COLUMBIA, SC (WCSC/WIS) - After 53 years, the Confederate battle flag was removed from the State House grounds Friday, a day after Gov. Nikki Haley signed the bill authorizing the action.
The same honor guard that carried State Senator Clementa Pinckney's casket in the days following the shooting at Emanuel AME Church in Charleston began its march toward the Confederate flag at approximately 10:07 a.m. At approximately 10:09 a.m., the flag was lowered from its place atop the pole behind the Confederate monument where it has flown since 2000 amid chants of "USA! USA!" from the crowd of thousands who had assembled.
From there, it will be transferred to the Confederate Relic Room next to the SC State Museum, about a mile away from the State House grounds.
Haley stood on the steps of the State House, joined by former governors David Beasley and Jim Hodges, Rev. Norvel Goff, the interim pastor of the Emanuel AME Church and the families of the victims of the Emanuel 9.
Among the onlookers, there was happiness to see the flag removed and sadness from those who say the action is a disgrace to the memory of South Carolinians who fought in the Confederacy.
Once the flag was down, the Rev. Jesse Jackson called the moment the resurrection.
"The crucifixion took place in Charleston," he said, referring to the shooting of the Emanuel 9, "and through the power of their blood, we see the resurrection, the new hope, new life, new possibility. This is South Carolina at its best. Here we are, multiracial, multicultural, going forward by hope and healing, not backward by fear and division. This is a great moment."
The leader of the South Carolina chapter of the Sons of Confederate Veterans said he would not attend the ceremony to take down the rebel flag because he honors the memories of his seven ancestors who fought for the South in the Civil War.
"I'm not going down there to watch them be dishonored and defamed," Summers told the Associated Press by phone Friday ahead of the ceremony.
He said his organization was not asked to participate in the Statehouse ceremony, unlike in 2000 when the flag was moved from the Capitol dome to a monument in front of the building. Summers said at some point Friday, he will pause, reflect on his Southern relatives and pray for the future of the country.
At the State House, flag supporters were vastly outnumbered, but some were present. Cindy Lampley clutched a poster showing photos of ancestors who fought for the Confederacy. Lampley says she is a historical re-enactor who fears that removing symbols such as the flag dishonors her relatives who fought for the Southern cause.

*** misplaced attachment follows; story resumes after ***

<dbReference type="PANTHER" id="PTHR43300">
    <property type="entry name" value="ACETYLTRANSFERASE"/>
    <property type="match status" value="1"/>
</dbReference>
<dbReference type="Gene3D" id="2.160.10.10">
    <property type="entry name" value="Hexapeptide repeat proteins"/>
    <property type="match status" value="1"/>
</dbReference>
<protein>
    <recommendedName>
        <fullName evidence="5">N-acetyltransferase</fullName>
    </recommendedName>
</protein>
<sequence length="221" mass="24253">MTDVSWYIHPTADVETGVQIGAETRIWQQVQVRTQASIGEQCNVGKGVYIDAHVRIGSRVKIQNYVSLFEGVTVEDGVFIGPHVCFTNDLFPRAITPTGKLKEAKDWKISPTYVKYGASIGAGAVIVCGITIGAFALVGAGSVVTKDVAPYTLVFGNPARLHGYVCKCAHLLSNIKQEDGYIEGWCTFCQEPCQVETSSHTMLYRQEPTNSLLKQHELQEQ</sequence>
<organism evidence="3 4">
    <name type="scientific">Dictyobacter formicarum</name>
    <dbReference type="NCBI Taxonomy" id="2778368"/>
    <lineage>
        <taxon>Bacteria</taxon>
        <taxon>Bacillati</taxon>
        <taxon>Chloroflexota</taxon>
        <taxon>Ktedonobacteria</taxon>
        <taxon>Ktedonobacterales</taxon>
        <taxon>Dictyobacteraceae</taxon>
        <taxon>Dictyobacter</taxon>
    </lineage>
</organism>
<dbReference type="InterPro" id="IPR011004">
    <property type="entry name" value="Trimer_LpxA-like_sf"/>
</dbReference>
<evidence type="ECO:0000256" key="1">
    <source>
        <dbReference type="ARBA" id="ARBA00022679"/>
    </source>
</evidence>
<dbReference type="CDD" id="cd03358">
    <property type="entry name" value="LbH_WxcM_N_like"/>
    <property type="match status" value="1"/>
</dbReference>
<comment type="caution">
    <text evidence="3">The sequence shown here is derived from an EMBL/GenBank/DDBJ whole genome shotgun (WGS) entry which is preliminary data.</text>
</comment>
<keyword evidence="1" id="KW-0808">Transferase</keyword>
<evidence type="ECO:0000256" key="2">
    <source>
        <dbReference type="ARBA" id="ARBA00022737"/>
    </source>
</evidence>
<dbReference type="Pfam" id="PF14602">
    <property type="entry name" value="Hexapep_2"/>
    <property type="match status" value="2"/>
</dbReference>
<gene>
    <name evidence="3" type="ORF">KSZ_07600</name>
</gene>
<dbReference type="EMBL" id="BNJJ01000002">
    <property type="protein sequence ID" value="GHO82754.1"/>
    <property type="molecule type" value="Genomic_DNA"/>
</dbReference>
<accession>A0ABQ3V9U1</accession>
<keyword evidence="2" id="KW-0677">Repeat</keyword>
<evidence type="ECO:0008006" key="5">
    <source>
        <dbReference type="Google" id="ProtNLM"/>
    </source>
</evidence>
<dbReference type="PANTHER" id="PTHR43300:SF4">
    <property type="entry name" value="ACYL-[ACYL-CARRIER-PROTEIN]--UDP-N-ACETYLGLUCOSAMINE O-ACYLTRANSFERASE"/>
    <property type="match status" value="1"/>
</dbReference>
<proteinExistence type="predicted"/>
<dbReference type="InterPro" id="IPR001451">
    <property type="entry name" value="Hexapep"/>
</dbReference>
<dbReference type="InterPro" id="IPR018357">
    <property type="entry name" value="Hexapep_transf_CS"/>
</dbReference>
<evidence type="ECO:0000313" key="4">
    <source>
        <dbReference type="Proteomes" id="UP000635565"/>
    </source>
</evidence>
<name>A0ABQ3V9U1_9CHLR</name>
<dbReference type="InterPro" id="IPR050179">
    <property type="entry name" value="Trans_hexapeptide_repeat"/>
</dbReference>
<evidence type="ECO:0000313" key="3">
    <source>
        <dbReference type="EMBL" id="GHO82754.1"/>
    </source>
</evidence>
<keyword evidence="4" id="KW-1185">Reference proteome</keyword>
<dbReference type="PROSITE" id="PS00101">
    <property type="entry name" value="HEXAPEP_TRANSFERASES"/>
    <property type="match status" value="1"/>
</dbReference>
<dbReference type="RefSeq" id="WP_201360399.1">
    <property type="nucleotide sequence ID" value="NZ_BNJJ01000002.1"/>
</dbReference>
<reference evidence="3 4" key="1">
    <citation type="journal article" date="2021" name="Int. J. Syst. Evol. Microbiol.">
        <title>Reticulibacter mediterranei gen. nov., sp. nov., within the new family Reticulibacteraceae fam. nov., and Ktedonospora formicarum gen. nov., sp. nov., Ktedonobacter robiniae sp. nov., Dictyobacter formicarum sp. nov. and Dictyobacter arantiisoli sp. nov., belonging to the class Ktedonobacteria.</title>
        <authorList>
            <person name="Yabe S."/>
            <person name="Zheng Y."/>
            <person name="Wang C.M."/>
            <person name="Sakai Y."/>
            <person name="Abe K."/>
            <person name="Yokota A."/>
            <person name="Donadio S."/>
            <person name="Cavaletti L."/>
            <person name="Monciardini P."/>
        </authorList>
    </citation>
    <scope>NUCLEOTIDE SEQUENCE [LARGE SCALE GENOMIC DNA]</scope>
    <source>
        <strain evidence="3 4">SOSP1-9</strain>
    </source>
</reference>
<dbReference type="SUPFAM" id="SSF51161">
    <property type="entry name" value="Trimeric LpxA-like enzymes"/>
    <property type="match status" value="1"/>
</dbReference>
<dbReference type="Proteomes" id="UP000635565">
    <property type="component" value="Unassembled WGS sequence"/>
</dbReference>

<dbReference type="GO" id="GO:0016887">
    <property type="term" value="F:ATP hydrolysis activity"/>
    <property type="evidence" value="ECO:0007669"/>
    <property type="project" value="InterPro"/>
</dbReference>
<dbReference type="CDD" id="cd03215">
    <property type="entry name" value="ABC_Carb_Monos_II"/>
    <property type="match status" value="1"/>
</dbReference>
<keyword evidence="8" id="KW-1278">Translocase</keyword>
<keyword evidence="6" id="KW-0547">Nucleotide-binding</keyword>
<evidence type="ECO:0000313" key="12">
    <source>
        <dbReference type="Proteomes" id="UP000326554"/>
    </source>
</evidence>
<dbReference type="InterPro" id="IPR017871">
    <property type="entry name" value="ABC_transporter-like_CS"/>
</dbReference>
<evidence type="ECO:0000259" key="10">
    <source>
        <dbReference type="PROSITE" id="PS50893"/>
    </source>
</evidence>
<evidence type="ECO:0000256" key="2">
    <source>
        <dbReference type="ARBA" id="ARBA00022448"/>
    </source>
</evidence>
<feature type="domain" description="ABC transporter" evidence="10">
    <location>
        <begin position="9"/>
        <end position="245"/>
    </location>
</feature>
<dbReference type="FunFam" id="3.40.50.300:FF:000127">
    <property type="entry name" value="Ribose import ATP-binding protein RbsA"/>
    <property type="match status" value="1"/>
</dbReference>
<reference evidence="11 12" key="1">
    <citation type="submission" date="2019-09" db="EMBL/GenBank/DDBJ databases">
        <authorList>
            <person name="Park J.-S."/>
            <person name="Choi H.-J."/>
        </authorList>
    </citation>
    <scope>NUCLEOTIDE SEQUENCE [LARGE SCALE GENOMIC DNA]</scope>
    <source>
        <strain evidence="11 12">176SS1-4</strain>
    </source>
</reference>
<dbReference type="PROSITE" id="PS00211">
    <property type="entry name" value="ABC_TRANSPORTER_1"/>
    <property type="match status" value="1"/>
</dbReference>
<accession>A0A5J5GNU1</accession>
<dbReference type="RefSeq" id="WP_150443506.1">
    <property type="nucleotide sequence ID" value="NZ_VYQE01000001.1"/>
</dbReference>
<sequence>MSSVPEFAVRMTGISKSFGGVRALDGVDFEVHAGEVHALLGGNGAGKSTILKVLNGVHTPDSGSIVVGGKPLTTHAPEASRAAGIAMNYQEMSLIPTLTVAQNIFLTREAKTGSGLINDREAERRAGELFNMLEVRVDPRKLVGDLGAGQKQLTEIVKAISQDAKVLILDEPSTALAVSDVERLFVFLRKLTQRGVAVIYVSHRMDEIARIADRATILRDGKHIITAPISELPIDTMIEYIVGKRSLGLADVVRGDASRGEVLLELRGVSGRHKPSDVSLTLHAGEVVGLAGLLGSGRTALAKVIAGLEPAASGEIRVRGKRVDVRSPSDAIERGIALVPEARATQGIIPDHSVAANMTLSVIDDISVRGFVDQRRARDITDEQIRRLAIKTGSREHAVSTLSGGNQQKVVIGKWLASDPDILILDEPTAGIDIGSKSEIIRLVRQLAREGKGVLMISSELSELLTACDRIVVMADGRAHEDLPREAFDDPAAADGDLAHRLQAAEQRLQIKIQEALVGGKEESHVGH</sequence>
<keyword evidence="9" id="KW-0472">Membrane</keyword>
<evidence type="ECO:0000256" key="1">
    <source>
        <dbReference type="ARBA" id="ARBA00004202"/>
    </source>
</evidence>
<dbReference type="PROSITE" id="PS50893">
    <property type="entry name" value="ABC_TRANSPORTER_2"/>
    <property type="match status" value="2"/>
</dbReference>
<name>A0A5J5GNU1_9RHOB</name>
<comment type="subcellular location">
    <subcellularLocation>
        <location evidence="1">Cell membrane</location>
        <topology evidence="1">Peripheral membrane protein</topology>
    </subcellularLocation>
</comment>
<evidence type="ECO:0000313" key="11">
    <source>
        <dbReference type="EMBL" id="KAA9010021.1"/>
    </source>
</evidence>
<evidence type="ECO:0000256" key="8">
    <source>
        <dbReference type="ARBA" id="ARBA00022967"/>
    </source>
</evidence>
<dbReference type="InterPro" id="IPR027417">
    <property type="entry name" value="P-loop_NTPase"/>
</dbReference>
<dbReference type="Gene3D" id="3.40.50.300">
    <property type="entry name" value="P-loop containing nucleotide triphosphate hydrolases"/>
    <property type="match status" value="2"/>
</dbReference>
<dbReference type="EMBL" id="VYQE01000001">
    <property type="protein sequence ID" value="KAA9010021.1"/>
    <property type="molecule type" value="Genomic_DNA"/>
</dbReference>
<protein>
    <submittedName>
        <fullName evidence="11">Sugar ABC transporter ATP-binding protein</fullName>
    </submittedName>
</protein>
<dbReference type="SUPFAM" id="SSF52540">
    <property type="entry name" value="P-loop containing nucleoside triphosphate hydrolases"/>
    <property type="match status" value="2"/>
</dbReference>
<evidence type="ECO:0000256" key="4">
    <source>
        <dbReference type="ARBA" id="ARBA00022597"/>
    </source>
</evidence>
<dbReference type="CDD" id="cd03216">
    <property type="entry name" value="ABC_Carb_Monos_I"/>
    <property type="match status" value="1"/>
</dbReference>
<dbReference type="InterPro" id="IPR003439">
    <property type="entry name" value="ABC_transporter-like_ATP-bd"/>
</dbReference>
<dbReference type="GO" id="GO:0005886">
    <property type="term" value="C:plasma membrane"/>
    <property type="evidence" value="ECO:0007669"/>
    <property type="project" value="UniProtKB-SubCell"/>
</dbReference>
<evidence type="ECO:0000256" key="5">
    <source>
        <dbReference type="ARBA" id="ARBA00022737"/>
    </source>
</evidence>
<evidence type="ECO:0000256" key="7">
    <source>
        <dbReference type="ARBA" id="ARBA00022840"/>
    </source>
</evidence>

"If they want to get down to it, the South Carolina state flag is a Confederate flag," supporter Mark Hendrick said. "That came out from seceding from the Union. I don't see anybody screaming about taking that down."
Hours after the flag was transported to the Relic Room, the pole that flew that flag was also removed by workers and a crane. The workers also removed the fencing and concrete as a smaller crowd watched.
Haley signed the Senate Bill that survived 13 hours of debate in the House Thursday afternoon with former South Carolina governors, lawmakers, Emanuel 9 family members and social activists looking on.
Before the historic signing, Haley talked about the series of events leading up to the shooting of nine members of Mother Emanuel AME Church in Charleston on June 17. She referred to the victims of the massacre who welcomed the alleged shooter among them and who prayed with him for an hour.
"That love and faith was so strong that it brought grace to their families," she said. "It showed them how to forgive. So then we saw the action of forgiveness. We saw the families show the world what true forgiveness and grace looked like. That forgiveness and grace set off another action: an action of compassion, by people all across South Carolina and all across this country. They stopped looking at each others' differences. They started looking at each others' similarities because we were all experiencing the same pain."
That compassion, she said, motivated action that led to the call to remove the Confederate flag from the State House grounds.